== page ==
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Monday, 19 February, 2001, 13:00 GMT
Britain's 'safe haven' past
Britain's reputation as a safe haven for political extremists could be transformed by the new Terrorism Act, which comes into force on Monday.
The UK has been a favoured destination for political exiles since the 1970s, when left-wing activists fled from Turkey.
Then in 1979 the Islamic revolution in Iran saw many exiled radicals head for Britain, where they sought political refuge.
Today the country has become an established home to moderate and extremist political organisations.
The government is also concerned about domestic terrorism, particularly from extreme animal rights activists who have sent letter bombs and planted car bombs targeting animal researchers.
David Capitanchik, an expert on terrorism based at Aberdeen's Robert Gordon University, said the new law had been discussed on the international stage for several years.
"There have been lots of complaints from countries like India about the freedom terrorists have to raise money, keep it in banks, and plan terrorist activity, here in London.
"And Britain wants to show it's not a safe haven."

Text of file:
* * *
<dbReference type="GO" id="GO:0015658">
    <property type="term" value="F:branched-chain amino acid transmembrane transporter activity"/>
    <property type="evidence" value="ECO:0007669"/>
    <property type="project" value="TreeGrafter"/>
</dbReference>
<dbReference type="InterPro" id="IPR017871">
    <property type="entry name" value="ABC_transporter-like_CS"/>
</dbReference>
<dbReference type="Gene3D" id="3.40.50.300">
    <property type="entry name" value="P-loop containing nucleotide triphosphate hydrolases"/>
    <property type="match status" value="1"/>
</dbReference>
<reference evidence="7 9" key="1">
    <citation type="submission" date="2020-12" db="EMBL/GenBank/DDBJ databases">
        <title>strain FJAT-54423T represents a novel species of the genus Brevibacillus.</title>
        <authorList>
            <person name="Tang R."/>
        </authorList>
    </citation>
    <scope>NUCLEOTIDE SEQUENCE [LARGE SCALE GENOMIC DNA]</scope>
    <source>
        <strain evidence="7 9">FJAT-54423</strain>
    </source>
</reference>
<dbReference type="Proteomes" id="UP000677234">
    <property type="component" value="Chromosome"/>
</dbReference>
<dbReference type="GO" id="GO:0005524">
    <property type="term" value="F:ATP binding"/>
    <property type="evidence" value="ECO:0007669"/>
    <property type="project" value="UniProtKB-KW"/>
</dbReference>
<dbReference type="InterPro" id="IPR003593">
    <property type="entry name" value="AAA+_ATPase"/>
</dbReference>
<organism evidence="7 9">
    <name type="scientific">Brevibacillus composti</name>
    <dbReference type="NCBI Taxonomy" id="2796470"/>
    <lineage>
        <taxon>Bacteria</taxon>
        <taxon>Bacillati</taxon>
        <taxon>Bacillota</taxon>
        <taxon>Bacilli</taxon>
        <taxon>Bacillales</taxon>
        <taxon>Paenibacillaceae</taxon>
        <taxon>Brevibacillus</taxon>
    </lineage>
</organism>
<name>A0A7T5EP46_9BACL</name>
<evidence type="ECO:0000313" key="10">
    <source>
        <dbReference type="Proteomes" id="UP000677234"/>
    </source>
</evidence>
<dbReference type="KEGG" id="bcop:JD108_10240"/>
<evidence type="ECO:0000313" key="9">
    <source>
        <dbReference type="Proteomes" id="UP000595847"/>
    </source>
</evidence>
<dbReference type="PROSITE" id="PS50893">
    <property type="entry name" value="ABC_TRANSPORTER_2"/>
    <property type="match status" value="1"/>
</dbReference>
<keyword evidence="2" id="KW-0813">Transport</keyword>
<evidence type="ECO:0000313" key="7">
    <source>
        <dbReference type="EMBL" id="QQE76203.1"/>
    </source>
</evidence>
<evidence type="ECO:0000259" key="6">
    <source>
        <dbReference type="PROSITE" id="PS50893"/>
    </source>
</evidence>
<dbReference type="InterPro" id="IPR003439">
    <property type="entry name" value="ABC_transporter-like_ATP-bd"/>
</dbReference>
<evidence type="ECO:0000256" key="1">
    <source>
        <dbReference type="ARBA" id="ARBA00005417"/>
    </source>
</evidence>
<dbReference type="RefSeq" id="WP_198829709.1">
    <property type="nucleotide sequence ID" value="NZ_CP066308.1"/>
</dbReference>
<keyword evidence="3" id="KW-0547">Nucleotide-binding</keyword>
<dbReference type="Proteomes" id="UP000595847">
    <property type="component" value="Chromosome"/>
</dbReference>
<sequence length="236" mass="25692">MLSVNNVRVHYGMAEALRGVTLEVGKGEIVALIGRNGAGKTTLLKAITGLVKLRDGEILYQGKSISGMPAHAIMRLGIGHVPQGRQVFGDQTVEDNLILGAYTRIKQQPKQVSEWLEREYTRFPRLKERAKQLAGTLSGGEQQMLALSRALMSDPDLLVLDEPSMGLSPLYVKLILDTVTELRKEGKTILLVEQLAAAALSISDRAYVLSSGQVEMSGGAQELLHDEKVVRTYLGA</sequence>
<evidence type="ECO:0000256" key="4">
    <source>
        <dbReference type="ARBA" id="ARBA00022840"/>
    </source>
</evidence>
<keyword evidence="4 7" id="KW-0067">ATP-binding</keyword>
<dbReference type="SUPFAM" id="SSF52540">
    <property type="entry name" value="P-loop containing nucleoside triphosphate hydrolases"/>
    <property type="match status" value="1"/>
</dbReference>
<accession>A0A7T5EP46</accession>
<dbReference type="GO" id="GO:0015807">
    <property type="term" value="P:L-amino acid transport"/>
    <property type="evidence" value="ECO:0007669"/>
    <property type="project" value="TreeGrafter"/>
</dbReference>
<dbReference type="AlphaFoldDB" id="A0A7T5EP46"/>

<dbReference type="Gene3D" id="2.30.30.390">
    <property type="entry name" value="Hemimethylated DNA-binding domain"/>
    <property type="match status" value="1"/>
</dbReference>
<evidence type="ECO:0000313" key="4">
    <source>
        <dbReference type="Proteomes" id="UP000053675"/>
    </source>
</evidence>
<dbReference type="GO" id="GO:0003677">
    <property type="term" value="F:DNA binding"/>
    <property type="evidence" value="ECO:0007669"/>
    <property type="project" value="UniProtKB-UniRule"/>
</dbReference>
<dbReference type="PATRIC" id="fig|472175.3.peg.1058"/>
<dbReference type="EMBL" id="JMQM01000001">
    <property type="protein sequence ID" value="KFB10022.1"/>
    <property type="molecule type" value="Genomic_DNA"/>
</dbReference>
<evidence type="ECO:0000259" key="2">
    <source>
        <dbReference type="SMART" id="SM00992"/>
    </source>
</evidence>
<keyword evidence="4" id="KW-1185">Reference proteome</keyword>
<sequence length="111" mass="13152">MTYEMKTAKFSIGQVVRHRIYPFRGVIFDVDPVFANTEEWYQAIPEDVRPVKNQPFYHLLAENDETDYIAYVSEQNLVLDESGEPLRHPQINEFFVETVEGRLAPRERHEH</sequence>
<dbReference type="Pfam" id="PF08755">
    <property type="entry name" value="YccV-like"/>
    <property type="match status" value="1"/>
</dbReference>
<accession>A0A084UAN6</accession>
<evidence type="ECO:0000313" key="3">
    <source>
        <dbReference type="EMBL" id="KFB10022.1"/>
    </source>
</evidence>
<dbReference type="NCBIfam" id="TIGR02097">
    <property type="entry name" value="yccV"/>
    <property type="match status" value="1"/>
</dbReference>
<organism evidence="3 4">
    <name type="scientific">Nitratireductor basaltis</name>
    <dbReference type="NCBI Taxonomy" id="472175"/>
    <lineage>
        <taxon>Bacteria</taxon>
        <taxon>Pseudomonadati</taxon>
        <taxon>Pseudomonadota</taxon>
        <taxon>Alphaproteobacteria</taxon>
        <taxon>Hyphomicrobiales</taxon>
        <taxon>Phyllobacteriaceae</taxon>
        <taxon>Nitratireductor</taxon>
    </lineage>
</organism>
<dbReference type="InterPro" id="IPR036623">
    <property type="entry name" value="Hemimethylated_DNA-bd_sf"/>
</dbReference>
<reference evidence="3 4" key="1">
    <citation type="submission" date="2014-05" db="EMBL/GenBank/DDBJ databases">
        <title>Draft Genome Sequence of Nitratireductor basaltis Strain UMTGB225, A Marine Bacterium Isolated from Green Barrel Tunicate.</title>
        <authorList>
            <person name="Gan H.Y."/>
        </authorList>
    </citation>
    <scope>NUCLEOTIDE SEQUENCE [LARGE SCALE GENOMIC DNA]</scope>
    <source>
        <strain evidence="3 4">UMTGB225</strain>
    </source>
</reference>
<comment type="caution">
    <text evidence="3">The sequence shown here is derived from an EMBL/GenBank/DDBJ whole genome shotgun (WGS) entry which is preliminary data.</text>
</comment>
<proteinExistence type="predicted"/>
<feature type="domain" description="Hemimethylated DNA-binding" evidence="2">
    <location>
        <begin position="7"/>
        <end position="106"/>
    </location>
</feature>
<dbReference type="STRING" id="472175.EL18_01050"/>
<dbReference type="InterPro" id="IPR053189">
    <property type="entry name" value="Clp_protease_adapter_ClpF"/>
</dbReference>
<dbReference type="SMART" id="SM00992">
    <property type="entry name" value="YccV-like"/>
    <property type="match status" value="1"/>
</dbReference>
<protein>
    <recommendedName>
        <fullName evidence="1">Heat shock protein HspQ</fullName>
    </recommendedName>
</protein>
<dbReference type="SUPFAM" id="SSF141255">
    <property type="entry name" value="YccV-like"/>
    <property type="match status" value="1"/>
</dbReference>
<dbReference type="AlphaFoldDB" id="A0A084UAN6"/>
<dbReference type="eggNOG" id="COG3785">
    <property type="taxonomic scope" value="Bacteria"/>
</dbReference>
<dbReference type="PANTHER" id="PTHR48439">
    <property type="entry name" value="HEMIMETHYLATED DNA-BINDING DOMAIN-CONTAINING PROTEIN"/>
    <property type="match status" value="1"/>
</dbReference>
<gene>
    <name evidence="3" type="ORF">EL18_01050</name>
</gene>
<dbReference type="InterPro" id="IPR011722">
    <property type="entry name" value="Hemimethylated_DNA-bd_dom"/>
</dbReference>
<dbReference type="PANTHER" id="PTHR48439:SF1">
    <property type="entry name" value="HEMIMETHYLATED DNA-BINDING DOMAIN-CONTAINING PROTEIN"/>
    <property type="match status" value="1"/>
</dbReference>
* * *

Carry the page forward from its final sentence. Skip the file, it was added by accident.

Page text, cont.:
He said the problem in this country were not the "bomb-throwers" but those working behind the scenes.
"The sort of people who have refuge here tend to be the organisers, financiers and political polemicists, not the activists."
He said a "helluva lot" of money was being raised for groups which could soon be outlawed under the new act.
A Home Office spokesman said such a list of banned groups was now under "careful consideration" but he could not say when it would be released.
Among the controversial groups known to have sympathisers in Britain are:
His group seeks to establish a "world Islamic state". Mr Mohammed says the group will simply go underground if it is banned.
An earlier version of this story inappropriately listed the Movement for Islamic Reform in Arabia (MIRA) as one of the "controversial groups known to have sympathisers in Britain".
BBC News Online accepts that neither MIRA nor its spokesman Dr Al-Fagih have ever been involved with or espoused terrorism. BBC News Online apologises to Dr Al-Fagih for any distress that he may have suffered as a result of its publication.
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